Sometimes the cold evenings
after work are filled with parrots.
No one knows how they got here,
how a couple of feathers fanned
out into this squawking-green sky
netting. Where do they sleep?
a white woman writes in an article,
her surprise in finding them in the
city. She admits her family knew
there would be changes when they
moved, but screaming parrots? She
calls this place her hood, she takes
the hood’s good with the bad:
the Mexican food, the rest of the
unpalatable characteristics. Writes
about its history. All architecture.
Wonders if she’d been better off
with a Spanish-style. It’s not too late.
History. I think about how the black
woman who lives across the street
from the house where I grew up had
to fight in court to lease an apartment
where she and her sweet husband could
sleep. History. Gardeners in front of
glowing donut shops before the sun
comes up. The neon signs, the tired
jokes on the AM radio. The laughter
of men who could make even coffee
bloom. Saving to buy a home of their
own. Renting garages and tiny rooms
in the meantime. Their children carving
out land for themselves, quiet places for
homework, where they can shyly radiate
with new words, long division and dreams.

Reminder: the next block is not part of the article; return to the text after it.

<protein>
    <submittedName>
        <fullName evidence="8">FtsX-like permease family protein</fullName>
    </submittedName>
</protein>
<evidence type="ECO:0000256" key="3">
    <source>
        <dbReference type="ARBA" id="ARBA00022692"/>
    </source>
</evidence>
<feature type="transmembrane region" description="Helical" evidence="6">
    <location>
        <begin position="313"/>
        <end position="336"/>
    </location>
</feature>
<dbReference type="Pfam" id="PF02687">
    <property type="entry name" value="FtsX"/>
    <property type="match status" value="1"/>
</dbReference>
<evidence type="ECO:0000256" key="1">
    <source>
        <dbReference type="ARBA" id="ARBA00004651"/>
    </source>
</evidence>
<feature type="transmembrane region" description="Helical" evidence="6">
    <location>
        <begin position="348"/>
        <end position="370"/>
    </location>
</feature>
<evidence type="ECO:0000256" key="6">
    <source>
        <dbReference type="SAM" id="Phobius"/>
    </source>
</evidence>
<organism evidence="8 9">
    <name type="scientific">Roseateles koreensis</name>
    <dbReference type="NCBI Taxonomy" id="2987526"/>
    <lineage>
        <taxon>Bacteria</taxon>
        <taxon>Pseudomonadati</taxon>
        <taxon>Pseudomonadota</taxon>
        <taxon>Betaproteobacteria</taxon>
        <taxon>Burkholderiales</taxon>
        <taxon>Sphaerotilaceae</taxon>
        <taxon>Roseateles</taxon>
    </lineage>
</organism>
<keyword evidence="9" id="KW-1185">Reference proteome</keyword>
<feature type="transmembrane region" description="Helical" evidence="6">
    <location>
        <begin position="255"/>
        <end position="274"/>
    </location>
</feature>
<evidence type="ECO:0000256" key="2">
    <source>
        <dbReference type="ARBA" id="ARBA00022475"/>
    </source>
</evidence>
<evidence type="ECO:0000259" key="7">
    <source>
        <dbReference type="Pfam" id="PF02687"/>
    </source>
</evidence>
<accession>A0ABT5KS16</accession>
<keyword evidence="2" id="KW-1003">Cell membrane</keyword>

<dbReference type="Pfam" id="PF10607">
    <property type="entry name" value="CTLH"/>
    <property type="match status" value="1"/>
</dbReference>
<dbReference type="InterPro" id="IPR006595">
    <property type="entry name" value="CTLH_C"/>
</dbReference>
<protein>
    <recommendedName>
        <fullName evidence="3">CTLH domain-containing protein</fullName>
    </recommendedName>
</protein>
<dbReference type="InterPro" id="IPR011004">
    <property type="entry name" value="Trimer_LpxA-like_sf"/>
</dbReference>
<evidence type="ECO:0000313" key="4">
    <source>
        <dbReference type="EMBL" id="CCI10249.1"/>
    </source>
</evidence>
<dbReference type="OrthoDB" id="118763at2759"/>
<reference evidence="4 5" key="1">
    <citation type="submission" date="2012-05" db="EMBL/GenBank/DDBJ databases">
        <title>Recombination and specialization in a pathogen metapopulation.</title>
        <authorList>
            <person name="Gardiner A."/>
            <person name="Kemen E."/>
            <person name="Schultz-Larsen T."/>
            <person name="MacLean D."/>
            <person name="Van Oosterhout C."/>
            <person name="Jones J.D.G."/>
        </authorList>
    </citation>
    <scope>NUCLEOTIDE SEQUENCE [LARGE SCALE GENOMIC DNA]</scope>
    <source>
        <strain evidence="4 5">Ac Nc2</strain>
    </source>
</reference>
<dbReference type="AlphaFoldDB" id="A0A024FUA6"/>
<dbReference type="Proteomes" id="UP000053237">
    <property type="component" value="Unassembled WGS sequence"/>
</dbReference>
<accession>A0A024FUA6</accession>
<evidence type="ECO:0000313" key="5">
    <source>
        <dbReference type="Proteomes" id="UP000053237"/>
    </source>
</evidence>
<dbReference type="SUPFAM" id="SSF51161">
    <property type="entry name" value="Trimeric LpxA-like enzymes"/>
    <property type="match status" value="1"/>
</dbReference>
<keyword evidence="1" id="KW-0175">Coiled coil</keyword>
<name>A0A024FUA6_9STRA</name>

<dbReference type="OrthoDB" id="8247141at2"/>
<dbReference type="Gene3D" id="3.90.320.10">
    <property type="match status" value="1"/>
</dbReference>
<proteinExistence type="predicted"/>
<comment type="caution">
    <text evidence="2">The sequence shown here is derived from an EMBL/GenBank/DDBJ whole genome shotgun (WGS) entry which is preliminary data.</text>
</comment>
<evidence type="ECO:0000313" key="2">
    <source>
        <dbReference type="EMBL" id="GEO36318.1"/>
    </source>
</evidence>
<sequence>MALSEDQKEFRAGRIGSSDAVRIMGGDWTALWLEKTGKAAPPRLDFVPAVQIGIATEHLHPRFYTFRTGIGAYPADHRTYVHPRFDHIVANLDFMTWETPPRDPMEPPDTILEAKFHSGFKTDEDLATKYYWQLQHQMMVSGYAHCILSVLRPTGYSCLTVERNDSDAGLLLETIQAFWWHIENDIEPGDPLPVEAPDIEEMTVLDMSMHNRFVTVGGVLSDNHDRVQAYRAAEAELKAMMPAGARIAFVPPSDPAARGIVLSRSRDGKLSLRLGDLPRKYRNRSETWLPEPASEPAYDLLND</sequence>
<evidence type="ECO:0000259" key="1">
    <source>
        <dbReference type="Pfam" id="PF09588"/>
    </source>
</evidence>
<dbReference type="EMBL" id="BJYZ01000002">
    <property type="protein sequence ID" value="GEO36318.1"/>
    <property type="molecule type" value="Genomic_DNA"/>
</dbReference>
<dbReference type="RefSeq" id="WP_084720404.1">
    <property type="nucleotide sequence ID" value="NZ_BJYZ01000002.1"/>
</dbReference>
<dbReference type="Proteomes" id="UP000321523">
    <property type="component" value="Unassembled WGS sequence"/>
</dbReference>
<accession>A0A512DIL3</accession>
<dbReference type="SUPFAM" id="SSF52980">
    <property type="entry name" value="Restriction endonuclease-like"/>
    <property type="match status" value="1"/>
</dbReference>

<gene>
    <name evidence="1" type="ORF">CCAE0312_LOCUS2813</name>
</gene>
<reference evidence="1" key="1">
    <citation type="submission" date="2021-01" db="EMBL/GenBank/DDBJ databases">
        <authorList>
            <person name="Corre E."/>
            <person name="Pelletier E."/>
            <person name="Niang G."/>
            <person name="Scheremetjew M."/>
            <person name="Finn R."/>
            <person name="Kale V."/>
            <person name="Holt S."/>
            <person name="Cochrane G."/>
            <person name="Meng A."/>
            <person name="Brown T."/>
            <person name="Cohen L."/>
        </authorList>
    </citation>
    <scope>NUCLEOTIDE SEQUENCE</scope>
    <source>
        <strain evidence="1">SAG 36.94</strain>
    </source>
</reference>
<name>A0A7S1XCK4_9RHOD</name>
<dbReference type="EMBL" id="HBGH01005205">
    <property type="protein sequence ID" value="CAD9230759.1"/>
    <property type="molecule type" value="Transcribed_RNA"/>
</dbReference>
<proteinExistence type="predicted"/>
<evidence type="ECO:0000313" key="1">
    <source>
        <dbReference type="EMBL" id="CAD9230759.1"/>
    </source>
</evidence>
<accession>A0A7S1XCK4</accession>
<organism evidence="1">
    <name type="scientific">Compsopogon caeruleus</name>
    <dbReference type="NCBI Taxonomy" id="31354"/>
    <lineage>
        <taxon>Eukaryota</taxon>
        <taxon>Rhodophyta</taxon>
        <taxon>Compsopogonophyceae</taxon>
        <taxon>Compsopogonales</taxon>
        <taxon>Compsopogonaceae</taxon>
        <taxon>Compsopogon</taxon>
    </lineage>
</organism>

Still, the new investors make promises
to bring the shine back. Exorcise the
downtown scrapyards—you, tell me
whether you are of this world or the
next, and I’ll tell you where to eat.
The streamlined storefronts, cold
windows radiating the cleansing
frost. I once heard a man at the
barbershop give his reasons for
splitting a small stretch of Fourth
Street into an east and a west, in this
place where ten years ago cardinal
directions would have squealed out
of his head in a wrong-turn panic.
But where the hell do these parrots
come from, man? Damn invasion.
Oh, that house we just got is going
down next week, tearing the yard
out too, but we’re definitely keeping
the tangerines. And at the edges, I
can see the chayote vines reduced to
border filigree, swinging their spiny
pendulums below the living, floating,
breathing down, the mystifying cover
that is questioned then dispersed.
Gustavo Hernandez is a poet from Jalisco, Mexico. He was raised in Santa Ana, California. His work has been published in Cactus Heart, Word Riot, Assaracus, and Reed.